I hesitantly walked up to the stout white and green mosque for the first time; an Arabic sign hung on the door. I timidly pushed it open, silently, carefully and listened. Several voices deep within echoed in indecipherable conversation. I turned around and quickly walked ten+ blocks back to my apartment.
As I began eating only halal meats, I found myself suddenly limited to foul smelling, unsanitary shops who, to make it worse, couldn’t cut me a decent steak and left the head on the chicken, much to my dismay.
I craved to wear proper Islamic attire, but in Muslim stores, I found only abayas that felt more like wearing another country, than a piece of clothing. And I wanted to dress modestly, but in clothes that suited my style and sense of identity.
I felt often alienated. New foods, ethnic clothing, unfamiliar languages, unexpected attitudes and other cultural differences – It was dizzying. At times, it was difficult to discern Islam from culture – did the Prophet eat biryani??
A Move Towards Inclusion
That was more than a decade ago. Thankfully, times have changed and much progress has been made: Muslim organizations, businesses, and institutions have begun to move away from cultural exclusivity and isolation, towards open dialogue and proactive inclusion of the broader society.
Asserting Our Muslim Identity
Islam has taken center stage in the public eye for unfortunate reasons, and with much of the Muslim world still reeling from colonialism, and now mired in war and political strife, our Muslim communities in western nations such as the US and Europe are more important than ever.
The negativity surrounding Islam and Muslims in the public consciousness is essentially the result of fear and misinformation. To counteract this negativity, the Muslims must take the reigns and forge ahead with determination.
We have to embrace our identity – both Muslim and American, or Muslim and British etc. and begin to take deliberate action with confidence in who we are and that we belong right where we are, wherever that may be.
Mind The Neighbors
What will your Church-going Christian neighbor find when she decides to stop by the local mosque? Will the young man who decided to say his shahadah, feel totally out of place in the congregation?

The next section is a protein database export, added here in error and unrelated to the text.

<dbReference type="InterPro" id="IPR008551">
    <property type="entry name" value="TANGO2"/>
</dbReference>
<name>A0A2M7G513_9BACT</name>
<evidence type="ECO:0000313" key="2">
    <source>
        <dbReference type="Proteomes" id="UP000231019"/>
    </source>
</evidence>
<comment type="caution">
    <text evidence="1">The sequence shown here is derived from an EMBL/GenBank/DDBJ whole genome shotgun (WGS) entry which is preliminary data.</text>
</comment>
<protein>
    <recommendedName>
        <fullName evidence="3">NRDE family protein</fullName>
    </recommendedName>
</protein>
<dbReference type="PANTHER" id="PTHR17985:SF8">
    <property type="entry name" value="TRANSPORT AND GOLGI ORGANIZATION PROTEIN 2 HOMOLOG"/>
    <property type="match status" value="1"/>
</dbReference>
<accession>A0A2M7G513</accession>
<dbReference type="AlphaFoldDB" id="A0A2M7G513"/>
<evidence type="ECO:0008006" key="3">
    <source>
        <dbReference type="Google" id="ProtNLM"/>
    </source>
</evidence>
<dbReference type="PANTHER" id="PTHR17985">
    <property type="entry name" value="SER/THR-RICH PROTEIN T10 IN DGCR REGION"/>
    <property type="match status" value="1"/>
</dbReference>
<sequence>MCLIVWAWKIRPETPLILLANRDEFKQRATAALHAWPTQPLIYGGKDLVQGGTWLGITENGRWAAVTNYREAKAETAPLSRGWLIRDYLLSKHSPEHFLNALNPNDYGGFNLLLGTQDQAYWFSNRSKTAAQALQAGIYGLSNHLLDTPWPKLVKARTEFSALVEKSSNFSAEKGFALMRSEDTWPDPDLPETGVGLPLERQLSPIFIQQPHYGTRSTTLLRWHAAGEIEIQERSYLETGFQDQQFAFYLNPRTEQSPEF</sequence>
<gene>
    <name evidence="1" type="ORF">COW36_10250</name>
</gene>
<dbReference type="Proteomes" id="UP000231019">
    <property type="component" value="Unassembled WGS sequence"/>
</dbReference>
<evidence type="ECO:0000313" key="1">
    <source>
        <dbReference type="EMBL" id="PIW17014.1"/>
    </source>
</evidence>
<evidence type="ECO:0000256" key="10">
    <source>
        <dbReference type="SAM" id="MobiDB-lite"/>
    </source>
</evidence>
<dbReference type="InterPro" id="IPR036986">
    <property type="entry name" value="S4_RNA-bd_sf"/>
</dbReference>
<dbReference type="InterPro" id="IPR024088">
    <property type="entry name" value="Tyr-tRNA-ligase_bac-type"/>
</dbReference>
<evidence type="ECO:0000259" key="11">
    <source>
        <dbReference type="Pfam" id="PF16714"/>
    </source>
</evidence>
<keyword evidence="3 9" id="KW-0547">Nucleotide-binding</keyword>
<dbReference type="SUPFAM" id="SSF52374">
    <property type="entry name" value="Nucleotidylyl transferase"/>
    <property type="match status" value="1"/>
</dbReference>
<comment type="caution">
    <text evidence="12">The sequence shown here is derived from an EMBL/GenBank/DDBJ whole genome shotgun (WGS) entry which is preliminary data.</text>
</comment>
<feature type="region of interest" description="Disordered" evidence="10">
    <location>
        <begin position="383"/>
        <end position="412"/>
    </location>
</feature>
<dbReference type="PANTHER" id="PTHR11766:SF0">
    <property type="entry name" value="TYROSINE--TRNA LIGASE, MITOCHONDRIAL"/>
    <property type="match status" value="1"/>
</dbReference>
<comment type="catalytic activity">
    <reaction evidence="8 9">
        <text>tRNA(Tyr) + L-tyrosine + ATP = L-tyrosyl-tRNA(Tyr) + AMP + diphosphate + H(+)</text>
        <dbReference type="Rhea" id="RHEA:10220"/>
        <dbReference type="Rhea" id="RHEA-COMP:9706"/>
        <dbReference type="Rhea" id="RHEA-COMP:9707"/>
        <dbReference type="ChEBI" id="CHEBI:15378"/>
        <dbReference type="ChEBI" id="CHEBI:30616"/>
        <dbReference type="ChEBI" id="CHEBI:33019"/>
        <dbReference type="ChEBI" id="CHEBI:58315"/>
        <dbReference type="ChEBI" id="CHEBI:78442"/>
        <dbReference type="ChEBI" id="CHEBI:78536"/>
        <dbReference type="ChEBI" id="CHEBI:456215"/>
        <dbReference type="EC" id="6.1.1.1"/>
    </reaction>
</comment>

Will there be any support for either of them afterward; or will they feel comfortable enough to want to return? When our non-Muslim neighbors visit our business establishments, will they have their negative stereotypes erased, or reinforced?
There are three key areas that need to be brought up to speed: our Institutions, our businesses, and our personal presence in our neighborhoods and workplaces.
A mindful approach in these three areas with the intent to better represent Islam to those around us – essentially by being better Muslims and citizens – I believe, can have astounding positive effects that will resonate across the world. (By God’s will).
The Muslim is not a recluse and Allah hasn’t commanded us to covet and hide Islam from the world, He commanded us to do our best, to be presentable, to strive for excellence in all things.
So, race to [all that is] good. Wherever you may be, Allah will bring you forth [for judgment] all together. Indeed, Allah is over all things competent. (2:148)
Organizations That Do More
Our centers and places of worship should be places that our non-Muslim neighbors can feel good about having in their neighborhoods.
It’s useful to think from an outsider’s perspective: When our neighbors’ pass by, what do they see? Do they feel estranged by un-translated signs in foreign languages? If they call, does someone answer the phone or encounter a helpful automated system? And if they walk in, will they find signs and smiles, welcoming them and providing them with directions and information? Are the grounds clean and well kept?Pages: 1 2